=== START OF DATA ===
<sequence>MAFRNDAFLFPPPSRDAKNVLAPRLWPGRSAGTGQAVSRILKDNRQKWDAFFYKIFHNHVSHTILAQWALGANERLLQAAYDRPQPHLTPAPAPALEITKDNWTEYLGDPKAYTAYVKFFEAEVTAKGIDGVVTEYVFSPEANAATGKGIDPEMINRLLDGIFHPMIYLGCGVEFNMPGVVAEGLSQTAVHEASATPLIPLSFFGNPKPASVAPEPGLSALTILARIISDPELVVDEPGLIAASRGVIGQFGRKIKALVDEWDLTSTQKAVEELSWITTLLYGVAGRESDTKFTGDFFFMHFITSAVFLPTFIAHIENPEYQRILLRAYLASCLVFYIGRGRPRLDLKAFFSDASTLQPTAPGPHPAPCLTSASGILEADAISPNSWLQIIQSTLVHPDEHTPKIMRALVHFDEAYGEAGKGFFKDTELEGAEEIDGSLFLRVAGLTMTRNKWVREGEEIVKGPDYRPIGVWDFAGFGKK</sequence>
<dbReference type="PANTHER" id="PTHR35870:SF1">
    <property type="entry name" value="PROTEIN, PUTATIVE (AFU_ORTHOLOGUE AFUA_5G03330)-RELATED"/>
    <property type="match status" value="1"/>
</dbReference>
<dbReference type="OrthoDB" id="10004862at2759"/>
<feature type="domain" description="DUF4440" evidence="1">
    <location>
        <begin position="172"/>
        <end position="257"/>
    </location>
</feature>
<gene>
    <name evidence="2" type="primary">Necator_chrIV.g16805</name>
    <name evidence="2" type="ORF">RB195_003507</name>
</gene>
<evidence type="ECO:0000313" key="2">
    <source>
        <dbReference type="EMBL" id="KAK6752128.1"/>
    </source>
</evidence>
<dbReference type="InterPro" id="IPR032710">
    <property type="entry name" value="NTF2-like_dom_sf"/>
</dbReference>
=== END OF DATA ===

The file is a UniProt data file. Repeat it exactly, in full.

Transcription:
<sequence>MAFRNDAFLFPPPSRDAKNVLAPRLWPGRSAGTGQAVSRILKDNRQKWDAFFYKIFHNHVSHTILAQWALGANERLLQAAYDRPQPHLTPAPAPALEITKDNWTEYLGDPKAYTAYVKFFEAEVTAKGIDGVVTEYVFSPEANAATGKGIDPEMINRLLDGIFHPMIYLGCGVEFNMPGVVAEGLSQTAVHEASATPLIPLSFFGNPKPASVAPEPGLSALTILARIISDPELVVDEPGLIAASRGVIGQFGRKIKALVDEWDLTSTQKAVEELSWITTLLYGVAGRESDTKFTGDFFFMHFITSAVFLPTFIAHIENPEYQRILLRAYLASCLVFYIGRGRPRLDLKAFFSDASTLQPTAPGPHPAPCLTSASGILEADAISPNSWLQIIQSTLVHPDEHTPKIMRALVHFDEAYGEAGKGFFKDTELEGAEEIDGSLFLRVAGLTMTRNKWVREGEEIVKGPDYRPIGVWDFAGFGKK</sequence>
<dbReference type="PANTHER" id="PTHR35870:SF1">
    <property type="entry name" value="PROTEIN, PUTATIVE (AFU_ORTHOLOGUE AFUA_5G03330)-RELATED"/>
    <property type="match status" value="1"/>
</dbReference>
<dbReference type="OrthoDB" id="10004862at2759"/>
<feature type="domain" description="DUF4440" evidence="1">
    <location>
        <begin position="172"/>
        <end position="257"/>
    </location>
</feature>
<gene>
    <name evidence="2" type="primary">Necator_chrIV.g16805</name>
    <name evidence="2" type="ORF">RB195_003507</name>
</gene>
<evidence type="ECO:0000313" key="2">
    <source>
        <dbReference type="EMBL" id="KAK6752128.1"/>
    </source>
</evidence>
<dbReference type="InterPro" id="IPR032710">
    <property type="entry name" value="NTF2-like_dom_sf"/>
</dbReference>